Wage gap persists for women, says new report

The wage gap between men and women has pretty much stalled — with women earning 81% of what men do — according to a new U.S. Bureau of Labor Statistics report.

While the U.S. Census recently determined that women made 77% of men’s wages, the new Labor findings are not cause for celebration, because the new findings were based on weekly wages as opposed to annual wages, which skew higher because unpaid work periods are not taken into account, explained Dana Britton, PhD, director of the Center for Women and Work at Rutgers University.

While narrowing of the gender salary gap has slowed, 25-34 year olds had a 90% earnings ratio in 2012, whereas 45-54 year olds earned 75% of their male peers.

What happens in those years?

"Parenting," said Britton. "Men get a wage premium for marrying and having children," but "mothers get a wage penalty. . . In general, men’s wages go up across their lives from 25 to 65, but for women you see wages go up from 25 to 34 — and then they flat line," said Britton.

Ebony Davidson, 26, and Elan Hillard, 31, clinical service coordinators from the South Bronx, weren’t surprised by the findings. Men are considered more worthy for promotion and deserving of higher salaries because "women just don’t get the respect they deserve," said Hillard.

Davidson recounted a man being hired from outside her company for more money than she was being paid for the same position, despite her years of service and familiarity with the tasks. She finally won a bump in pay after appealing all the way up to a vice-president, but was aware she was taking a risk. A woman "can get penalized," for demanding equal treatment, said Davidson.

Davidson isn’t paranoid, said Britton. A study examining the strategies for advancement of 3,000 MBA grads showed that "even when women did the same things as men, they were less likely to be successful. When women behave like men, the results are not good. Men are perceived as go-getters," but women are perceived as unworthy and unjustifiably aggressive, said Britton.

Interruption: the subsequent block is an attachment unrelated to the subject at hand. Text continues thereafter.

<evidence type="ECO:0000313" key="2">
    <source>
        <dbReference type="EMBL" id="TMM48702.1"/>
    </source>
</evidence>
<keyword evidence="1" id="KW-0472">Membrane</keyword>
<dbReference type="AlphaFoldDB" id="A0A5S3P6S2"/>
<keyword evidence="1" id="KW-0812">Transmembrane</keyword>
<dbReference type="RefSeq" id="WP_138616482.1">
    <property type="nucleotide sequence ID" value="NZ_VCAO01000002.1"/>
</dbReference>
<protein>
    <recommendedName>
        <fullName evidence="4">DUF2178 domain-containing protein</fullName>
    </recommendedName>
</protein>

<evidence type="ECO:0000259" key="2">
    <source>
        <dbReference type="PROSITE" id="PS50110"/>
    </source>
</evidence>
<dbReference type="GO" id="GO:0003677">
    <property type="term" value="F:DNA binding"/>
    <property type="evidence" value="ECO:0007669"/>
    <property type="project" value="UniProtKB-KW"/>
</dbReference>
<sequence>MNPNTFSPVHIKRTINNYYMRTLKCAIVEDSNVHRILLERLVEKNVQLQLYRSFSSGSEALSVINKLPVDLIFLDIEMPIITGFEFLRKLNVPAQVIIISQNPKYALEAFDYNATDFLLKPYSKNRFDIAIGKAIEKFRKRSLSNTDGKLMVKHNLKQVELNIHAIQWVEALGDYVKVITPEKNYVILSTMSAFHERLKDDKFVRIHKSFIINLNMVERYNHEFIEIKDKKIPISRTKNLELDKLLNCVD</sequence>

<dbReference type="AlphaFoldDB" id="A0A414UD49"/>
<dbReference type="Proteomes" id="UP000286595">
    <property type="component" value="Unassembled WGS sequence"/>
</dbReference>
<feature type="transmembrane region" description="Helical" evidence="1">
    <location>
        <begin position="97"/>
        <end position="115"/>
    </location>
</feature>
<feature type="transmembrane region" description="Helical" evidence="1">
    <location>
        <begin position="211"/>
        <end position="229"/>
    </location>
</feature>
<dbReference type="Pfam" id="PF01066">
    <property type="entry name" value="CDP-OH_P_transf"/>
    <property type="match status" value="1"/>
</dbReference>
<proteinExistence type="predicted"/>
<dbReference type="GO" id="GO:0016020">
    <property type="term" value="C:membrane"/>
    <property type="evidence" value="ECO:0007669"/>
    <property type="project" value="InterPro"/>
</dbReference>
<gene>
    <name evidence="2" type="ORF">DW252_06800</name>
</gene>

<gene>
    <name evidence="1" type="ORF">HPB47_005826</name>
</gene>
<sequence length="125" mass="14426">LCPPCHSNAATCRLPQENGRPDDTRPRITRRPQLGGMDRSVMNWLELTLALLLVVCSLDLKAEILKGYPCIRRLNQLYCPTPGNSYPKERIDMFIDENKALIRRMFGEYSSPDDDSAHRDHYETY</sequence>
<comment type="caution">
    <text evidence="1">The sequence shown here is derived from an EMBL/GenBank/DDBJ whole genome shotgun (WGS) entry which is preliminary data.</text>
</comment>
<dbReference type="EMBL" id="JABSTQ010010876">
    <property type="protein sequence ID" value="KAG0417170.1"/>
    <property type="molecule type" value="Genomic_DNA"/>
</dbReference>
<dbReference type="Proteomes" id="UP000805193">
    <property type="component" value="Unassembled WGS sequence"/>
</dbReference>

Then there is the problem that any job defined as "female" (childcare, social service) is automatically less likely to be remunerative as one defined as "macho" (construction, pilot, etc.).

"There is good research to show that the higher the proportion of women in an occupation, the lower the wages," the sociologist continued. But what may surprise is that when men enter female dominated fields, they "earn more, advance more and are more likely to be in leadership and supervisory positions," particularly if they are white, said Britton.

When women join male fields, they are more likely to be in the lowest paid specialties. Female lawyers, for example, are more likely to be in family law or government, or serve as public defenders.

Sociologists "call that internal stratification," said Britton, who recommended raising and strengthening minimum wage laws, paid sick leave and family leave policies and fairer practices and standards to help level the field.

"Women aren’t treated equally," said Andrea Alleyne, 26, an accounts payable specialist from Midwood. "Not just in terms of pay, but in terms of respect."